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How does Robert Louis Stevenson present the nature of evil in The Strange Case of Dr. Jekyll and Mr. Hyde?

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How does Robert Louis Stevenson present the nature of evil in The Strange Case of Dr. Jekyll and Mr. Hyde? First published in 1886, "The Strange Case of Dr. Jekyll and Mr. Hyde" by Robert Louis Stevenson, tells the story of Mr Utterson's concern when his friend Dr Henry Jekyll, a well known chemist, befriends a rather mysterious, short-tempered man named Edward Hyde. Worried for his friend, Mr Utterson decides to investigate and soon enough discovers the terrible truth about Jekyll and Hyde's unique relationship. In this essay I will explore whether the rules and restrictions of society cause enough anxiety to create the Hyde type character; or secondly, that evil is an innate part of everyone's character, we are all capable of Hyde's actions but the rules of society prevent this from happening. Stevenson was a Calvinist. Calvinist theology is sometimes identified with the five points of Calvinism: Total depravity, unconditional election, limited atonement, irresistible grace, perseverance of the saints, and nature of the atonement. These five points state that God has planned out everyone's life for them, they also state that if everyone is born with either a good or bad soul. If you have a bad soul but lead your life completely without sin you will still end up going to hell. ...read more.


Duality is also shown in Mr Enfield. Mr Enfield is described as "the well-known man about town. This shows that he is a very well respected man. However as the book progresses he tells Mr Utterson about a time when he was out in the middle of the night: "I was coming home from some place at the end of the world, about three o'clock of a black winter morning" The fact that he will not tell his friend, Mr Utterson, where he was at such a late time leads the reader to believe that he was leading a double life similar to Jekyll's. However Mr Enfield's secretive life differs to Jekyll's because, instead of sneaking off in the dead of night to avoid detection, Jekyll splits the good and the evil side of his nature, forming a different character completely. Mr Hyde. This supports the idea that evil is an innate part of everyone's character and the rules of society prevent us from carrying out the actions of Hyde. Duality as a theme underscores the other themes of good and evil in one person and of science and religion existing equally in society. Stevenson highlights the way nineteenth century society wanted people to completely hide and deny any so called "evil" feelings by contrasts between Jekyll and Hyde. ...read more.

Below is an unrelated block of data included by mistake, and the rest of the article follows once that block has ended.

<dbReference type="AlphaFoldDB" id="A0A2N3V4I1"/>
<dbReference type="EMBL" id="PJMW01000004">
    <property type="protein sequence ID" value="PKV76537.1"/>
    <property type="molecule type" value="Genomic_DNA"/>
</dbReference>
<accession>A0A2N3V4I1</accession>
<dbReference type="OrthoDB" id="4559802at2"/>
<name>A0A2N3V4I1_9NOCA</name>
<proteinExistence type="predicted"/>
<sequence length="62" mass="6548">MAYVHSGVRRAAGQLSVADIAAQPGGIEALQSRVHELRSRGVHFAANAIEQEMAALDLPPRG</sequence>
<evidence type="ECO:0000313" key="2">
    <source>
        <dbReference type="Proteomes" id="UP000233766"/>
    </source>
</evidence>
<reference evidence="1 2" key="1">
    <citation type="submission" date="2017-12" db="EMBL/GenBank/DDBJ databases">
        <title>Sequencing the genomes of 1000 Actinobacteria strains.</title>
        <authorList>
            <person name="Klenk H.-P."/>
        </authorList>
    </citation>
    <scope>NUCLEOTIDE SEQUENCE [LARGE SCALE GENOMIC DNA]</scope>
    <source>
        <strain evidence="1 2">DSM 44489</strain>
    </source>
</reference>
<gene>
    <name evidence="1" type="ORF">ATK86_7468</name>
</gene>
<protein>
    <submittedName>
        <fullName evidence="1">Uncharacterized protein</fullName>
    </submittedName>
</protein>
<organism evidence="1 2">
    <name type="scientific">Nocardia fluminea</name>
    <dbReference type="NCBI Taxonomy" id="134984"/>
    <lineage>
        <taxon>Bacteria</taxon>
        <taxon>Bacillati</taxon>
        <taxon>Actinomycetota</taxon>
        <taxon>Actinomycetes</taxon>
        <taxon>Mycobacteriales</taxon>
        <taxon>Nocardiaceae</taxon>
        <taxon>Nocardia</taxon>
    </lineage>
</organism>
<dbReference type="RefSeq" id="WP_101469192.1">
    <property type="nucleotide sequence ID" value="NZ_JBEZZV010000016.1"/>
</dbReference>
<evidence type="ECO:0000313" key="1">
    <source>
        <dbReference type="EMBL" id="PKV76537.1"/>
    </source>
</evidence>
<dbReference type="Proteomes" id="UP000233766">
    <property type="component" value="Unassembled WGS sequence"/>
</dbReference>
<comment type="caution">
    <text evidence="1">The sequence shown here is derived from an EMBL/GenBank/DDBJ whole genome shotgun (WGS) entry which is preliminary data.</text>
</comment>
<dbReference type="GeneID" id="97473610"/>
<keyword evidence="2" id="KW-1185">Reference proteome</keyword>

Suggesting that education can help people suppress evil but this still might be too much to ask of them. Mr Utterson chooses to cope with the rules of society in a very secretive manner. No one, even the reader completely understands his character, even after the extensive description in chapter one: "lean, long, dusty, dreary and yet somehow loveable." Though he is well respected, and clearly a successful lawyer, he appears to be very cold. Secrecy is reflected through the book in many different symbols; there are locked doors, barred windows and windowless structures. We are therefore uncertain if Utterson is to be seen as a "good" character or not. Stevenson suggests that people who judge others (for example the middle class) are secretly no better than the "evil" working class. I conclude that Stevenson presented evil as an innate part of everybody's character, we are all capable of Hyde's actions but the rules and restrictions of society prevent this from happening. Jekyll creates his other self, Hyde, as a way of coping and finding a way around these rules. Because Jekyll is middle class and Hyde is working class, the expectations of society for him would be much higher than Hyde. Therefore creating Hyde leads him to be able to enjoy anything (within reason) that middle class society would prevent him from doing. ...read more.

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